|Manmohan Singh and Vladimir Putin
Render therefore unto Caesar the things which are Caesar’s; and unto God the things that are God’s
New Delhi, Oct. 16: The paths are about to cross on the table of high diplomacy.
Places of worship have crept into the agenda of summit talks between President Vladimir Putin and Prime Minister Manmohan Singh next Monday.
Moscow plans to ask for permission to build a Russian Orthodox Church in Lutyen’s Delhi, senior officials from both nations have told The Telegraph.
In exchange, Russia will indicate that the federal government headed by Putin will intervene to save that country’s only Krishna temple from demolition threatened by local Moscow authorities and calm a rare irritant in ties between India and its oldest strategic ally.
The International Society for Krishna Consciousness (ISKCON), that built the Moscow temple and runs it, has also written to Prime Minister Singh seeking his intervention to save the temple, opposed by sections of the Russian Orthodox Church.
“We have raised our concerns over the threat of demolition with Russia earlier too, and we’ll look at any possible solution,” an official here said. “Tensions of this kind, though seemingly minor, have the potential to trouble people-to-people relations.”
Singh’s October 21 meeting with Putin in Moscow will be dominated by temporal matters such as differences that are holding back the sale of two Russian nuclear reactors for the Kudankulam power plant in Tamil Nadu, defence deals that Moscow is eying and trade and investment. India is also mulling leasing a nuclear submarine from Russia, especially after INS Sindhurakshak sank in August after a series of explosions on board.
But both nations are keen to find a quick resolution on the shrines as well, officials said.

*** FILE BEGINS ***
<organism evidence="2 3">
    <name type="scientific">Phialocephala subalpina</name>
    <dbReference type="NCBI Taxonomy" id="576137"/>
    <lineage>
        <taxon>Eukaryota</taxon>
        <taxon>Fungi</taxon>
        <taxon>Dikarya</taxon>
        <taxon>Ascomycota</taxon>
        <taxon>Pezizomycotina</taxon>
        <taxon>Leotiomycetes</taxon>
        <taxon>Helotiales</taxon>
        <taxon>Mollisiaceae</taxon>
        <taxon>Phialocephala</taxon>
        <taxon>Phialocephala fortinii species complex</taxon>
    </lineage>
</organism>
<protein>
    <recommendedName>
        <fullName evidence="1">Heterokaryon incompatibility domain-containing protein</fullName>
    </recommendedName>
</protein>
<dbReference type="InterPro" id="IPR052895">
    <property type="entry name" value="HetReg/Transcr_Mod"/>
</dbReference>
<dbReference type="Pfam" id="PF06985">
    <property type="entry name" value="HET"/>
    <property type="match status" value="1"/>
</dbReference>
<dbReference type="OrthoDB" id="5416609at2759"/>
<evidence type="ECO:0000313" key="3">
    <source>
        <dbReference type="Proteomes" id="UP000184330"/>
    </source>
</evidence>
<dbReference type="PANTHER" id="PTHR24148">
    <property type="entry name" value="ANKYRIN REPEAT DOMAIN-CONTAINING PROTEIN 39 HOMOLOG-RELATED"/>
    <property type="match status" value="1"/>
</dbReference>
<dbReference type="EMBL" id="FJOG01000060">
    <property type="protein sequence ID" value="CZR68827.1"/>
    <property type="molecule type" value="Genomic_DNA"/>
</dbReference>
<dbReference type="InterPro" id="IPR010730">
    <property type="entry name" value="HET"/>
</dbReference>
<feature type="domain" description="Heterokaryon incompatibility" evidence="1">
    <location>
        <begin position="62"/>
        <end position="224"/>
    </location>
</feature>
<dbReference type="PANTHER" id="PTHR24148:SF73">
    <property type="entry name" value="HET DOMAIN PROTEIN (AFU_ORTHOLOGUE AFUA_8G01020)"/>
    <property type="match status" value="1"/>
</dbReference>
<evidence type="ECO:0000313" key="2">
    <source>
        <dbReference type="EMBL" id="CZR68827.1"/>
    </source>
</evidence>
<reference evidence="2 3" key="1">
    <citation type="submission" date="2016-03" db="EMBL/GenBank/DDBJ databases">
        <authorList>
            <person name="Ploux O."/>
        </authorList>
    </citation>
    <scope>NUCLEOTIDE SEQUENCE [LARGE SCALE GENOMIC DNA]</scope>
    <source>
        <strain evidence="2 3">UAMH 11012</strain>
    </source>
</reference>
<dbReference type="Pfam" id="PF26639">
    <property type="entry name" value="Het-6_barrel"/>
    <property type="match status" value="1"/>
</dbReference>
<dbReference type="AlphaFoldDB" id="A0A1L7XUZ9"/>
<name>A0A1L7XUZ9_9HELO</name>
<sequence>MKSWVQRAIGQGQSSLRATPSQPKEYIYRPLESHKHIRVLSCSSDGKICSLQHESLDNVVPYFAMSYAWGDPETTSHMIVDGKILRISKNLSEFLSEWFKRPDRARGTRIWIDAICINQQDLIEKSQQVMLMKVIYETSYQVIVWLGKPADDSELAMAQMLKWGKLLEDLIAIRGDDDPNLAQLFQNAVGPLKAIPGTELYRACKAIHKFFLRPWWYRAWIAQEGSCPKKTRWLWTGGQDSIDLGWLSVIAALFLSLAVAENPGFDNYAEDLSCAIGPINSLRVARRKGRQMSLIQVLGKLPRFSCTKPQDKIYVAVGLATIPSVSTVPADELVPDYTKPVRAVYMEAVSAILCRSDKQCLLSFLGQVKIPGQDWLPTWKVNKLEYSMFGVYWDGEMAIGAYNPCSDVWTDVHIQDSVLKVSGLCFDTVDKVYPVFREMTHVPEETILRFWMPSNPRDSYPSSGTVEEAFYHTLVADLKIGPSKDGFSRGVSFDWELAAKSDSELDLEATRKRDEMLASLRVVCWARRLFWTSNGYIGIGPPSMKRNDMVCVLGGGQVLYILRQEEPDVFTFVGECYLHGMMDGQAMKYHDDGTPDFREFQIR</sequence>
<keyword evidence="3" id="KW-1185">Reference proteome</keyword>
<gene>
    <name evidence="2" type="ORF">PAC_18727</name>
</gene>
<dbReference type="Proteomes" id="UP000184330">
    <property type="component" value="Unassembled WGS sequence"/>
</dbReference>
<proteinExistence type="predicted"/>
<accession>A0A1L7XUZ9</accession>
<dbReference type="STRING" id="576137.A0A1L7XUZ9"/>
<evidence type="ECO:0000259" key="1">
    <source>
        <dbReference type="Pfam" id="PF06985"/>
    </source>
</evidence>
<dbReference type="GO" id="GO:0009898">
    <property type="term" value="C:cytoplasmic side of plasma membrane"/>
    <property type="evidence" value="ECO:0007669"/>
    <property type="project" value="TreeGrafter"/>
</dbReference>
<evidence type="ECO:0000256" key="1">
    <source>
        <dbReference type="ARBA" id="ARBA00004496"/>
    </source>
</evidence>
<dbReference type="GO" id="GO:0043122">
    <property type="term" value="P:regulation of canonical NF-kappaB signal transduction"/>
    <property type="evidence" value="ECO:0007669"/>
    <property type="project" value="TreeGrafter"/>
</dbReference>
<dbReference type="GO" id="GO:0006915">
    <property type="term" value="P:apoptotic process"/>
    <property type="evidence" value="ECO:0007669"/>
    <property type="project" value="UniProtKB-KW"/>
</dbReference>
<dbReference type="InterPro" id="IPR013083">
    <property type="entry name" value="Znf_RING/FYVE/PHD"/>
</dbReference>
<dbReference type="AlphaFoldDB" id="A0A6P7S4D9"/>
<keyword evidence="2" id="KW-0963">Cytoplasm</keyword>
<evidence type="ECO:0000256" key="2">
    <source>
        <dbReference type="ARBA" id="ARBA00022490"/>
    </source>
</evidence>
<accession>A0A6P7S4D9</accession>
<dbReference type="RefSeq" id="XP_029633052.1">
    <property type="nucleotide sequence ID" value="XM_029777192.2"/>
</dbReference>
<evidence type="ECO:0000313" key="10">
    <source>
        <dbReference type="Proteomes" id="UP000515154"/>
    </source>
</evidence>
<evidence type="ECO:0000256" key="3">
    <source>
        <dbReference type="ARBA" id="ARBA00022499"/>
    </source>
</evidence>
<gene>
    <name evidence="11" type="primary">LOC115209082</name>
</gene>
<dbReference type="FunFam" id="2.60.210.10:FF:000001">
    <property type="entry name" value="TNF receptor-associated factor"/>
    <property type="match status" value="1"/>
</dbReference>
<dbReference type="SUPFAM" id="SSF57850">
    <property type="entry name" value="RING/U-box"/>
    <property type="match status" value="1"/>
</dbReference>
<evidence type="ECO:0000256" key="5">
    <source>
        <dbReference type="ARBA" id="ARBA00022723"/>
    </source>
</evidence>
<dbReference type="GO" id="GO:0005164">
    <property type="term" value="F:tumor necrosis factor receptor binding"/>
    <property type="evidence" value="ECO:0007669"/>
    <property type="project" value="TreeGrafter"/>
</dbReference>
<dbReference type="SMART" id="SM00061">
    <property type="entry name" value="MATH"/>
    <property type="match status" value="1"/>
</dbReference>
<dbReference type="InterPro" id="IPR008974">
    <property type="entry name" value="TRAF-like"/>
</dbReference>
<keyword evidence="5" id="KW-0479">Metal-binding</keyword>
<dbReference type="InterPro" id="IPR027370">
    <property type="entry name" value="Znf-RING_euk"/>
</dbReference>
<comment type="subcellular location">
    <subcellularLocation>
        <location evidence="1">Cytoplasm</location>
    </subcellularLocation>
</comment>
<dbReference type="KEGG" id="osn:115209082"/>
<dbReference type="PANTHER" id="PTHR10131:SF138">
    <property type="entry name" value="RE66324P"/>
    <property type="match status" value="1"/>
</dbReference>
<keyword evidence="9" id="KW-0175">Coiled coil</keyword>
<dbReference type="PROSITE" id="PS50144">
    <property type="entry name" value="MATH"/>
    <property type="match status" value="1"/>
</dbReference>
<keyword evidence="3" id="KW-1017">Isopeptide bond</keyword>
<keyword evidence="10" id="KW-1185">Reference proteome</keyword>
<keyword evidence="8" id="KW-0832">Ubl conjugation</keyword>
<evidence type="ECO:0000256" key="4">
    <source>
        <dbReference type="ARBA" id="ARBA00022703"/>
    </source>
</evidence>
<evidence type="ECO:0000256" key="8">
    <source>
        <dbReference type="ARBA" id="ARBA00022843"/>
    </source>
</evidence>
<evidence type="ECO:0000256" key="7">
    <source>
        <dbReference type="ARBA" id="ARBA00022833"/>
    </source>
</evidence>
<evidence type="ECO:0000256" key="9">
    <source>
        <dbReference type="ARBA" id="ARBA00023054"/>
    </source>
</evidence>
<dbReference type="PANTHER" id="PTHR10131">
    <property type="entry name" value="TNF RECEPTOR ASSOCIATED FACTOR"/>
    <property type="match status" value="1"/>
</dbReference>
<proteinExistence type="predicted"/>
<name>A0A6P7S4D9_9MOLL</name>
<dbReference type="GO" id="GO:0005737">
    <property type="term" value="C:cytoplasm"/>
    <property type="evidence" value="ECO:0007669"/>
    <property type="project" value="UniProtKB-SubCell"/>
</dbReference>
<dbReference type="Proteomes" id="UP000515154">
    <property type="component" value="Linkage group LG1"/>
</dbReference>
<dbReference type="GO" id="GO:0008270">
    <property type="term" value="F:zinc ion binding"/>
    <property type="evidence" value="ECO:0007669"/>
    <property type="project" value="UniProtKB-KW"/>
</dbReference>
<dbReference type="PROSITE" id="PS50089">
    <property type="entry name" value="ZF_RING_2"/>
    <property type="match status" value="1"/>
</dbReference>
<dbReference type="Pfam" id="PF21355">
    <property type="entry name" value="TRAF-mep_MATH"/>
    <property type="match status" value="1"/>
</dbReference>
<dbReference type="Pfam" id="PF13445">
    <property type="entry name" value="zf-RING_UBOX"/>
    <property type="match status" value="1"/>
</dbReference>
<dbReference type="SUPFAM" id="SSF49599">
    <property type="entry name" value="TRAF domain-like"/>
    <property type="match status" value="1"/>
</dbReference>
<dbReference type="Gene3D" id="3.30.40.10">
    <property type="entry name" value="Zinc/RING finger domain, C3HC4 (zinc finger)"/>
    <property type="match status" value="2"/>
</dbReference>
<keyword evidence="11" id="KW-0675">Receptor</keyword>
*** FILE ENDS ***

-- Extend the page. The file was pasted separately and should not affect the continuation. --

The Russian Orthodox Church has emerged as a key Putin ally in recent years and, in the past few months, has stood by the Russian President in his push for widely criticised anti-gay laws.
Putin has, in turn, contended that the Church should have an enhanced role in Russian life, a position he would have struggled to take publicly in his earlier avatar as an officer of the Soviet KGB.
The Russian Orthodox Church, which had enjoyed the patronage of the Tsars before the Russian Revolution of 1917, was driven off its perch of primacy under the Soviet Union. Its land and property were confiscated, and members were harassed and persecuted.
Receiving the State’s support to set up a shrine overseas — that too in India, a Soviet ally — would have been unthinkable 25 years ago, a Russian diplomat said.
The Church slowly regained its prominence in 1988 after religious regulations were eased under Mikhail Gorbachev. That was also the year when the Gorbachev administration formally recognised the Hare Krishna movement — the predecessor of ISKCON.
The Russian wing of ISKCON says it has over 25,000 followers in the country. But in 2004, Moscow authorities demolished an earlier temple because they needed the land to build a metro station.
A second temple was built at a cost of $2.5 million (Rs 15 crore) through donations but Moscow officials withdrew the permission and asked ISKCON to vacate the property by July this year.
After India intervened diplomatically, that deadline was extended. Russia’s proposal offers the chance of a more lasting resolution.
The Russian Orthodox Church, one of the largest of the Eastern Orthodox congregations, had opened a parish in New Delhi in 2011. But it has so far worked out of the Russian embassy here without any building of its own.
At the summit talks in Moscow, Russia plans to ask India to allow it to build a church on diplomatic property it already rents out for the Russian Centre of Science and Culture on New Delhi’s Ferozshah Road, barely a kilometre from Parliament.
If the external affairs ministry and the Centre give the green signal, the customary clearances will have to be secured from the civic authorities in New Delhi.